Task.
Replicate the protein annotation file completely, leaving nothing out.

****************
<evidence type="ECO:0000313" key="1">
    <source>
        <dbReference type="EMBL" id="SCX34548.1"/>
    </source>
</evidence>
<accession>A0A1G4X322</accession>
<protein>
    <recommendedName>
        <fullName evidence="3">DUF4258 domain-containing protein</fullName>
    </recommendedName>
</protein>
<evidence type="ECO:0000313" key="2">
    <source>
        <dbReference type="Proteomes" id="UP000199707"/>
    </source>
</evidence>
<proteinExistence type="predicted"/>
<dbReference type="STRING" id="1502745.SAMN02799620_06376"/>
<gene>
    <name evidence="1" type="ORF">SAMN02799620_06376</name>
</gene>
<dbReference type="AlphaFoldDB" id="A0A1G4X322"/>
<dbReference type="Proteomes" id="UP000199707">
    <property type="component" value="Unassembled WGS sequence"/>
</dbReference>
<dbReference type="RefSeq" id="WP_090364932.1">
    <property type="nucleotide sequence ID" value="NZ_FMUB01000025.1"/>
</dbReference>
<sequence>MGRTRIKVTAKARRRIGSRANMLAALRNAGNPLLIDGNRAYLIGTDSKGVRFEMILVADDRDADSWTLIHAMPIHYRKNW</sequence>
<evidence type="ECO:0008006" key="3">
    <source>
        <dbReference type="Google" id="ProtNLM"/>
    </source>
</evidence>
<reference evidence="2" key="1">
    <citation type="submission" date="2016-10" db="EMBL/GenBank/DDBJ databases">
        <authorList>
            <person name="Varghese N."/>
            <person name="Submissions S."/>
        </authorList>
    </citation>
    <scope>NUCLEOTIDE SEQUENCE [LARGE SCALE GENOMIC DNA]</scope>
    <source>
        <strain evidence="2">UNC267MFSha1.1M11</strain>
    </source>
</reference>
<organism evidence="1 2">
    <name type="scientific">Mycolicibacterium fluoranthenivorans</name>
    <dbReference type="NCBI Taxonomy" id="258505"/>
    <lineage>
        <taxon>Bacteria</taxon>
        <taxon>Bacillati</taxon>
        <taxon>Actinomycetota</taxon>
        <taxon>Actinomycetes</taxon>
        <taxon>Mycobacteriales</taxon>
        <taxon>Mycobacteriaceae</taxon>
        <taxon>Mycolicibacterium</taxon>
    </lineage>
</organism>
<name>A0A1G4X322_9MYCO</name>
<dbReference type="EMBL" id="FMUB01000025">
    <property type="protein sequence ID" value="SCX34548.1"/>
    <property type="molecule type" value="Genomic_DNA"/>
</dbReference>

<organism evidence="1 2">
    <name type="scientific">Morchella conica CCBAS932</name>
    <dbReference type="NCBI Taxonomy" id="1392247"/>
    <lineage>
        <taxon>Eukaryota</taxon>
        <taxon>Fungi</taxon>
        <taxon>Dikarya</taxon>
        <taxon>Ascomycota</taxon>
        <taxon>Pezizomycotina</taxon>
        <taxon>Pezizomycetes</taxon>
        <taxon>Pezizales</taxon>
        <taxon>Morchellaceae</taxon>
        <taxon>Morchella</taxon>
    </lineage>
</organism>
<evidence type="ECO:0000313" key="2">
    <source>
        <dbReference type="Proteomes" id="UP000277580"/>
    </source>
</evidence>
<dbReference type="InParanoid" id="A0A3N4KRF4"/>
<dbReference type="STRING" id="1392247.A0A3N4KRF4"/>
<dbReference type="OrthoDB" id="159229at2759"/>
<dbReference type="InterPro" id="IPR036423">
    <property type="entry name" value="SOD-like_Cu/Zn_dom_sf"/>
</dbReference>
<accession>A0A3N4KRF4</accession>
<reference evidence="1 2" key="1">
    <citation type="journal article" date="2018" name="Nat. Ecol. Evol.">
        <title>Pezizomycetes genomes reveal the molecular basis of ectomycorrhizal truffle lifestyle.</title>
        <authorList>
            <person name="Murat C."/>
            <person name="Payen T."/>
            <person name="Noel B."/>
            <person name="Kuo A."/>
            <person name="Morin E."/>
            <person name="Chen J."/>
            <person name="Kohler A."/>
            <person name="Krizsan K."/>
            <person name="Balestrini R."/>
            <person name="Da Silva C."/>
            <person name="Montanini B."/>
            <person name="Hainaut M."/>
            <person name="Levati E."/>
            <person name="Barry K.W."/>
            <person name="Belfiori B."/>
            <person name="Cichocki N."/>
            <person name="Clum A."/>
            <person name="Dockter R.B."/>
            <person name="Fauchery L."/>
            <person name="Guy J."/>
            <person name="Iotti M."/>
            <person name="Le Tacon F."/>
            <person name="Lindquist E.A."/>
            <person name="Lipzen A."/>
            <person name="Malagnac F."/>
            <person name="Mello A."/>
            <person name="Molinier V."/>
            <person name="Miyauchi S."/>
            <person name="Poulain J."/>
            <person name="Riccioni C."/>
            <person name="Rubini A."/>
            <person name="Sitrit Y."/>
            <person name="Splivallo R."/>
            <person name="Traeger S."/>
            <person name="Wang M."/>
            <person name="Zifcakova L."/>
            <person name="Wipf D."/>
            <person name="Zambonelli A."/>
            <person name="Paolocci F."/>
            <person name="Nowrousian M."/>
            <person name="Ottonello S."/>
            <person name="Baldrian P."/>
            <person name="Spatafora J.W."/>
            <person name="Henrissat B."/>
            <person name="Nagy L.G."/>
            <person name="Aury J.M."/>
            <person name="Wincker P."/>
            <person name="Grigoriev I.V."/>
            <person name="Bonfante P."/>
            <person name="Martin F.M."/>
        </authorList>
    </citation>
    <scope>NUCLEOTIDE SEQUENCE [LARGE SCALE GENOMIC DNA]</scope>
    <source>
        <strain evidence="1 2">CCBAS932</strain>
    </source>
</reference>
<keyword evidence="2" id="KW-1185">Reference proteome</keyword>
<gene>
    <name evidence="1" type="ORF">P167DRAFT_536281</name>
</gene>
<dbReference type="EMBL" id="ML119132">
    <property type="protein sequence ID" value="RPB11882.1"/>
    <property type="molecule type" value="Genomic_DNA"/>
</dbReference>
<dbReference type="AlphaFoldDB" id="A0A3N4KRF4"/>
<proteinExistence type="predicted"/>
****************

<evidence type="ECO:0000313" key="1">
    <source>
        <dbReference type="EMBL" id="SCX34548.1"/>
    </source>
</evidence>
<accession>A0A1G4X322</accession>
<protein>
    <recommendedName>
        <fullName evidence="3">DUF4258 domain-containing protein</fullName>
    </recommendedName>
</protein>
<evidence type="ECO:0000313" key="2">
    <source>
        <dbReference type="Proteomes" id="UP000199707"/>
    </source>
</evidence>
<proteinExistence type="predicted"/>
<dbReference type="STRING" id="1502745.SAMN02799620_06376"/>
<gene>
    <name evidence="1" type="ORF">SAMN02799620_06376</name>
</gene>
<dbReference type="AlphaFoldDB" id="A0A1G4X322"/>
<dbReference type="Proteomes" id="UP000199707">
    <property type="component" value="Unassembled WGS sequence"/>
</dbReference>
<dbReference type="RefSeq" id="WP_090364932.1">
    <property type="nucleotide sequence ID" value="NZ_FMUB01000025.1"/>
</dbReference>
<sequence>MGRTRIKVTAKARRRIGSRANMLAALRNAGNPLLIDGNRAYLIGTDSKGVRFEMILVADDRDADSWTLIHAMPIHYRKNW</sequence>
<evidence type="ECO:0008006" key="3">
    <source>
        <dbReference type="Google" id="ProtNLM"/>
    </source>
</evidence>
<reference evidence="2" key="1">
    <citation type="submission" date="2016-10" db="EMBL/GenBank/DDBJ databases">
        <authorList>
            <person name="Varghese N."/>
            <person name="Submissions S."/>
        </authorList>
    </citation>
    <scope>NUCLEOTIDE SEQUENCE [LARGE SCALE GENOMIC DNA]</scope>
    <source>
        <strain evidence="2">UNC267MFSha1.1M11</strain>
    </source>
</reference>
<organism evidence="1 2">
    <name type="scientific">Mycolicibacterium fluoranthenivorans</name>
    <dbReference type="NCBI Taxonomy" id="258505"/>
    <lineage>
        <taxon>Bacteria</taxon>
        <taxon>Bacillati</taxon>
        <taxon>Actinomycetota</taxon>
        <taxon>Actinomycetes</taxon>
        <taxon>Mycobacteriales</taxon>
        <taxon>Mycobacteriaceae</taxon>
        <taxon>Mycolicibacterium</taxon>
    </lineage>
</organism>
<name>A0A1G4X322_9MYCO</name>
<dbReference type="EMBL" id="FMUB01000025">
    <property type="protein sequence ID" value="SCX34548.1"/>
    <property type="molecule type" value="Genomic_DNA"/>
</dbReference>

<organism evidence="1 2">
    <name type="scientific">Morchella conica CCBAS932</name>
    <dbReference type="NCBI Taxonomy" id="1392247"/>
    <lineage>
        <taxon>Eukaryota</taxon>
        <taxon>Fungi</taxon>
        <taxon>Dikarya</taxon>
        <taxon>Ascomycota</taxon>
        <taxon>Pezizomycotina</taxon>
        <taxon>Pezizomycetes</taxon>
        <taxon>Pezizales</taxon>
        <taxon>Morchellaceae</taxon>
        <taxon>Morchella</taxon>
    </lineage>
</organism>
<evidence type="ECO:0000313" key="2">
    <source>
        <dbReference type="Proteomes" id="UP000277580"/>
    </source>
</evidence>
<dbReference type="InParanoid" id="A0A3N4KRF4"/>
<dbReference type="STRING" id="1392247.A0A3N4KRF4"/>
<dbReference type="OrthoDB" id="159229at2759"/>
<dbReference type="InterPro" id="IPR036423">
    <property type="entry name" value="SOD-like_Cu/Zn_dom_sf"/>
</dbReference>
<accession>A0A3N4KRF4</accession>
<reference evidence="1 2" key="1">
    <citation type="journal article" date="2018" name="Nat. Ecol. Evol.">
        <title>Pezizomycetes genomes reveal the molecular basis of ectomycorrhizal truffle lifestyle.</title>
        <authorList>
            <person name="Murat C."/>
            <person name="Payen T."/>
            <person name="Noel B."/>
            <person name="Kuo A."/>
            <person name="Morin E."/>
            <person name="Chen J."/>
            <person name="Kohler A."/>
            <person name="Krizsan K."/>
            <person name="Balestrini R."/>
            <person name="Da Silva C."/>
            <person name="Montanini B."/>
            <person name="Hainaut M."/>
            <person name="Levati E."/>
            <person name="Barry K.W."/>
            <person name="Belfiori B."/>
            <person name="Cichocki N."/>
            <person name="Clum A."/>
            <person name="Dockter R.B."/>
            <person name="Fauchery L."/>
            <person name="Guy J."/>
            <person name="Iotti M."/>
            <person name="Le Tacon F."/>
            <person name="Lindquist E.A."/>
            <person name="Lipzen A."/>
            <person name="Malagnac F."/>
            <person name="Mello A."/>
            <person name="Molinier V."/>
            <person name="Miyauchi S."/>
            <person name="Poulain J."/>
            <person name="Riccioni C."/>
            <person name="Rubini A."/>
            <person name="Sitrit Y."/>
            <person name="Splivallo R."/>
            <person name="Traeger S."/>
            <person name="Wang M."/>
            <person name="Zifcakova L."/>
            <person name="Wipf D."/>
            <person name="Zambonelli A."/>
            <person name="Paolocci F."/>
            <person name="Nowrousian M."/>
            <person name="Ottonello S."/>
            <person name="Baldrian P."/>
            <person name="Spatafora J.W."/>
            <person name="Henrissat B."/>
            <person name="Nagy L.G."/>
            <person name="Aury J.M."/>
            <person name="Wincker P."/>
            <person name="Grigoriev I.V."/>
            <person name="Bonfante P."/>
            <person name="Martin F.M."/>
        </authorList>
    </citation>
    <scope>NUCLEOTIDE SEQUENCE [LARGE SCALE GENOMIC DNA]</scope>
    <source>
        <strain evidence="1 2">CCBAS932</strain>
    </source>
</reference>
<keyword evidence="2" id="KW-1185">Reference proteome</keyword>
<gene>
    <name evidence="1" type="ORF">P167DRAFT_536281</name>
</gene>
<dbReference type="EMBL" id="ML119132">
    <property type="protein sequence ID" value="RPB11882.1"/>
    <property type="molecule type" value="Genomic_DNA"/>
</dbReference>
<dbReference type="AlphaFoldDB" id="A0A3N4KRF4"/>
<proteinExistence type="predicted"/>